In the News—Week of March 30 2021
Around the Nation
Google plans to make big bet on commercial real estate this year
Google is best known for its operations in the online world, but the tech giant is heavily invested in brick-and-mortar facilities. The company has announced plans to spend $7 billion on office space and data centers in 2021. Google is investing in offices in Seattle, Houston, Mississippi and Oregon and in data centers in Nebraska, South Carolina, Virginia, Nevada and Texas. The company also wants to expand operations in Chicago, Atlanta, New York and Washington, D.C. CEO Sundar Pichai has made it clear he does not his workforce permanently working at home. “Coming together in-person to collaborate and build community is core to Google’s culture, and it will continue to be an important part of our future,” he wrote on his blog. “So we continue to make significant investments in our offices around the country.”
Energy & Environment
Rio Tinto to begin recovering mineral critical for photovoltaic solar cells
Rio Tinto will begin operations to recover tellurium at its Kennecott smelter in Utah, the Deseret News reports. Tellurium, which is one of the rarest minerals on Earth, is needed to make photovoltaic solar cells. Tellurium is a byproduct of copper smelting. The Rio Tinto operation is expected to produce about 20 tons a year. Only about 500 tons of Tellurium are produced worldwide each year, and Rio Tinto’s contribution is important. “The ability to have 20 tons produced here in America helps our country mitigate those supply concerns,” says Michael Moats, who heads up a research institute that studies the supply of critical minerals.
Heavy traffic returns to Houston, which is a good sign for businesses
Public health officials are not entirely happy, but the return of traffic to Houston is delighting businesses, the Houston Chronicle reports. Traffic at busy intersections was up to pre-pandemic levels, figures from the Greater Houston Partnership show. Restaurant reservations rose dramatically. “It’s spring break, it’s cabin fever, it’s vaccinated folks,” the Greater Houston Restaurant Association’s executive director, Melissa Stewart, tells the newspaper. “We’ll definitely take it.”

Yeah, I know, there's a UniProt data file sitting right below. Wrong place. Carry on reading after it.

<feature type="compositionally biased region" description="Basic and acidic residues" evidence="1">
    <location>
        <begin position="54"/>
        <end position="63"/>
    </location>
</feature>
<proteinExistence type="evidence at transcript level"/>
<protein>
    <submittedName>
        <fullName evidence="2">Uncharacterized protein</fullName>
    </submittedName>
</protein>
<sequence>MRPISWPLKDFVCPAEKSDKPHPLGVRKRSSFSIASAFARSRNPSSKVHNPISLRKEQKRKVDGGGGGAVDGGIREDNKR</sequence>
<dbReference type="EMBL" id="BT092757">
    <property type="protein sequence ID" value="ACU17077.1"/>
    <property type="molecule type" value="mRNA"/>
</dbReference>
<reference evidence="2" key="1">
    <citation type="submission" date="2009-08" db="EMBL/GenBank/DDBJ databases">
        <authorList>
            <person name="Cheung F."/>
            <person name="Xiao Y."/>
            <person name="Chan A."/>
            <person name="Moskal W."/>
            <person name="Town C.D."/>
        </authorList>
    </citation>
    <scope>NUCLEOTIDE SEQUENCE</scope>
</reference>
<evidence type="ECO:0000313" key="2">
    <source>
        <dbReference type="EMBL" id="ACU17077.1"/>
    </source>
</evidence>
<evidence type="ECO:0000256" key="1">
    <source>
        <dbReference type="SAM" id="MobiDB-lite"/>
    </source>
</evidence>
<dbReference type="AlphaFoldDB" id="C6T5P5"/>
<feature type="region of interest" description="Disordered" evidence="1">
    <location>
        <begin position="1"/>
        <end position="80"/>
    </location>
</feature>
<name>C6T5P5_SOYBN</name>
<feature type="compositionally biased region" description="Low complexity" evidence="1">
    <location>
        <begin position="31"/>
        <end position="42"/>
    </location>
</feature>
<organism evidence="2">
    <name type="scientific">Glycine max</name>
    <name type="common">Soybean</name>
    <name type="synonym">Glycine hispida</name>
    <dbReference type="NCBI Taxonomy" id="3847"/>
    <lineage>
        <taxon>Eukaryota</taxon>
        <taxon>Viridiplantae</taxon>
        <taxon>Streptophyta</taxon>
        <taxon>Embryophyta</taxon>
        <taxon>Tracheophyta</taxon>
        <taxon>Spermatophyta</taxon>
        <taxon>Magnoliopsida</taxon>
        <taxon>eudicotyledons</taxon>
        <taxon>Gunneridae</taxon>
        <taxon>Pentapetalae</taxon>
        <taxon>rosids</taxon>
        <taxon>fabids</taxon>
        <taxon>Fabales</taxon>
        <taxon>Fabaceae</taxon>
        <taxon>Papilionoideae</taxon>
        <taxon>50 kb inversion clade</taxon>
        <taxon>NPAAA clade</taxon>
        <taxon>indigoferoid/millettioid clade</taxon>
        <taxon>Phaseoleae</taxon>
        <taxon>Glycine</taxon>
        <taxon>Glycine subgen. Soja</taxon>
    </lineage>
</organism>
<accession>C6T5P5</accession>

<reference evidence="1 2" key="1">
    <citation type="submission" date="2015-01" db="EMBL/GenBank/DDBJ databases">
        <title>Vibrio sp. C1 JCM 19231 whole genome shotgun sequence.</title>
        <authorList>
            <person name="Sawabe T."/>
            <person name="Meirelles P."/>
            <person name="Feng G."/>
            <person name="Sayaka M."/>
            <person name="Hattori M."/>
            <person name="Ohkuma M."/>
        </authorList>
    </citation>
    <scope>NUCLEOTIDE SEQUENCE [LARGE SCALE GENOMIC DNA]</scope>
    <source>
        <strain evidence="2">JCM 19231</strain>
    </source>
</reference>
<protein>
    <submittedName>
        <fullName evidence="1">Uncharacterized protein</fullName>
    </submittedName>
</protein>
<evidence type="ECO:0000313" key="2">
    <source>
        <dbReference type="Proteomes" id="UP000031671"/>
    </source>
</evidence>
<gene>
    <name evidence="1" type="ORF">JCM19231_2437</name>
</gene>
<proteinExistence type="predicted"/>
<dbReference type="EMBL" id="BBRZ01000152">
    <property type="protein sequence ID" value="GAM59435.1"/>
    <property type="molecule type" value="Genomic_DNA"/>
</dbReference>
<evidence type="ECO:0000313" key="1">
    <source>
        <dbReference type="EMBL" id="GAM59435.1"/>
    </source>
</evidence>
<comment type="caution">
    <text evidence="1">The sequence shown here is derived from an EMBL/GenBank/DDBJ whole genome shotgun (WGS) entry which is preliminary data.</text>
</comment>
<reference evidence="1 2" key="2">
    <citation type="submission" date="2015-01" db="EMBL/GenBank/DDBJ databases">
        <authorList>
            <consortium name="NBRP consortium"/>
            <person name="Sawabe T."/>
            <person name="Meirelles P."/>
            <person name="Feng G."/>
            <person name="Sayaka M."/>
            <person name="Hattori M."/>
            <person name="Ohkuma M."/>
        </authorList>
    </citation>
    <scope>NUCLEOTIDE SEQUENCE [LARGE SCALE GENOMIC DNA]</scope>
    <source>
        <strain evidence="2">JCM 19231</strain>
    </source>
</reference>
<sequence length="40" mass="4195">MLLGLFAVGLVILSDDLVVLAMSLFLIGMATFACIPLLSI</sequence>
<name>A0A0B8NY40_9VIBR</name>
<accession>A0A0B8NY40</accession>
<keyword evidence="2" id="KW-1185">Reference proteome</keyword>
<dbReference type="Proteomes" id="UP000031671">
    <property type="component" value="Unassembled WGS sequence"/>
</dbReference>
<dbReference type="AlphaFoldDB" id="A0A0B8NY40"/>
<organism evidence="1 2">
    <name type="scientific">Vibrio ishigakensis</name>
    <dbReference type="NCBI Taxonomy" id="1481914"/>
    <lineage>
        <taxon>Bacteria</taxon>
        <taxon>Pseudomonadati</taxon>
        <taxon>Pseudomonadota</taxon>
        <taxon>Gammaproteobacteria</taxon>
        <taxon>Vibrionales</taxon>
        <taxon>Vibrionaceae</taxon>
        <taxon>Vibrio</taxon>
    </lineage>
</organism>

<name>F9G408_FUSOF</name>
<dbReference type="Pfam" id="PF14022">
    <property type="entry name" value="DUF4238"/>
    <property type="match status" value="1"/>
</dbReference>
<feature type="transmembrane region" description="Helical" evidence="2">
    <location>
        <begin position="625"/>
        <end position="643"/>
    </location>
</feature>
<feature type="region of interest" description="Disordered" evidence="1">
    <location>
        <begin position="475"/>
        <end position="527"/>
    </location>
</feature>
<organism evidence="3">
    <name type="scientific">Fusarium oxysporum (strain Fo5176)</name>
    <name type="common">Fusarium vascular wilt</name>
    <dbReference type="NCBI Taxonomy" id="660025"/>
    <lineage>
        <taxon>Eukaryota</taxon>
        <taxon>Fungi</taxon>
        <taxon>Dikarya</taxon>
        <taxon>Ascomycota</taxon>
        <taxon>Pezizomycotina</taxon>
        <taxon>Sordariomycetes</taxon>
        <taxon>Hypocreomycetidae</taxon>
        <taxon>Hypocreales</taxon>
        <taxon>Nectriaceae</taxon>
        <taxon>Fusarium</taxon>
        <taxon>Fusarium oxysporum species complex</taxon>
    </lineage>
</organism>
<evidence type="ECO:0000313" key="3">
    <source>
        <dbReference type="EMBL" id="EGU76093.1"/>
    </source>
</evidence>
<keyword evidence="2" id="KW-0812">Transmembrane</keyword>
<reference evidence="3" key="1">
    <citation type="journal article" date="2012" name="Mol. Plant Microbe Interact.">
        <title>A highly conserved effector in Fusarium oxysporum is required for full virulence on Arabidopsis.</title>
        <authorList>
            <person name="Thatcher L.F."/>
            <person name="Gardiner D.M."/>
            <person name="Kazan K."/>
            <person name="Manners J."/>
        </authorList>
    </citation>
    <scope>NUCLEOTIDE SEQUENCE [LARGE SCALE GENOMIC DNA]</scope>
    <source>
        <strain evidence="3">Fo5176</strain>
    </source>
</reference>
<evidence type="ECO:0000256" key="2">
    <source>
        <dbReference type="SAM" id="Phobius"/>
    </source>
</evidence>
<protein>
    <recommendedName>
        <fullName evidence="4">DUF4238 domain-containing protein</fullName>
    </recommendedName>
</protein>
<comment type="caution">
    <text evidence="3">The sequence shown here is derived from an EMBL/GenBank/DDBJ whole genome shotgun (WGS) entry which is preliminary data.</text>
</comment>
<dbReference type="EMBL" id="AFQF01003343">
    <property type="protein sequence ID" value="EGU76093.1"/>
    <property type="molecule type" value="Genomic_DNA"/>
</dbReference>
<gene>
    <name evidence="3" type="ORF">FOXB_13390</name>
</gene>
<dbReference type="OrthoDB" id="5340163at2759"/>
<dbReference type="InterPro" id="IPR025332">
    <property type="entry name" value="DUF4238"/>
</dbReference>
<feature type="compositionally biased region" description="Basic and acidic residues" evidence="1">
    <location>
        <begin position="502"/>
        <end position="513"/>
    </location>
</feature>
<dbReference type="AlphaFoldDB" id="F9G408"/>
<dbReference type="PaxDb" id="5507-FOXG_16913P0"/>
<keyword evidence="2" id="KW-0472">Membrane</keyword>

It’s on: San Antonio grocery giant about to invade Dallas-Fort Worth
For 20 years, the H-E-B grocery chain has been making noises — and acquiring land in North Texas — about entering the Dallas-Fort Worth market. Now it’s official. H-E-B will break ground on stores in Frisco and Plano this summer, The Dallas Morning News reports. The San Antonio-based chain will join a crowded field that includes Kroger and Albertsons to Aldi, Trader Joe’s, Sprouts Farmers Market, Target, Sam’s Club, Costco, Amazon and Whole Foods Market. Wal-Mart is the leader in market share. The move may signal a change in the industry as grocers have been shoring up their digital operations and opened few stores.
Developer buys 139 acres in Goodyear for master-planned employment project
Developers of a master-planned employment center purchased 139 aces in Goodyear for $16.5 million, AZ Big Media reports. Goodyear 10 & 303 LLC acquired the property near Interstate 10 for the Innovation Centre, which will include office, retail, entertainment and industrial. Plans call for three separate districts. The West Valley of Phoenix has seen unprecedented growth in the past year Goodyear and nearby Buckeye ranked among the top 10 nationally for net population growth.
East Cape is starting to boom with commercial, residential development
The unspoiled beauty of the Baja California’s East Cape is catching the eye of developers, The New York Times reports. The 1,000-acre resort community Costa Palmas has created a buzz for the area, which was off the electrical grid not so long ago. The Cape has swimmable ocean water and less of the hustle and bustle of nearby Cabo San Lucas. “People are flocking to the East Cape more now because there is more privacy there,” a local real estate expert, Ramiro Palenque Bullrich, tells the Times.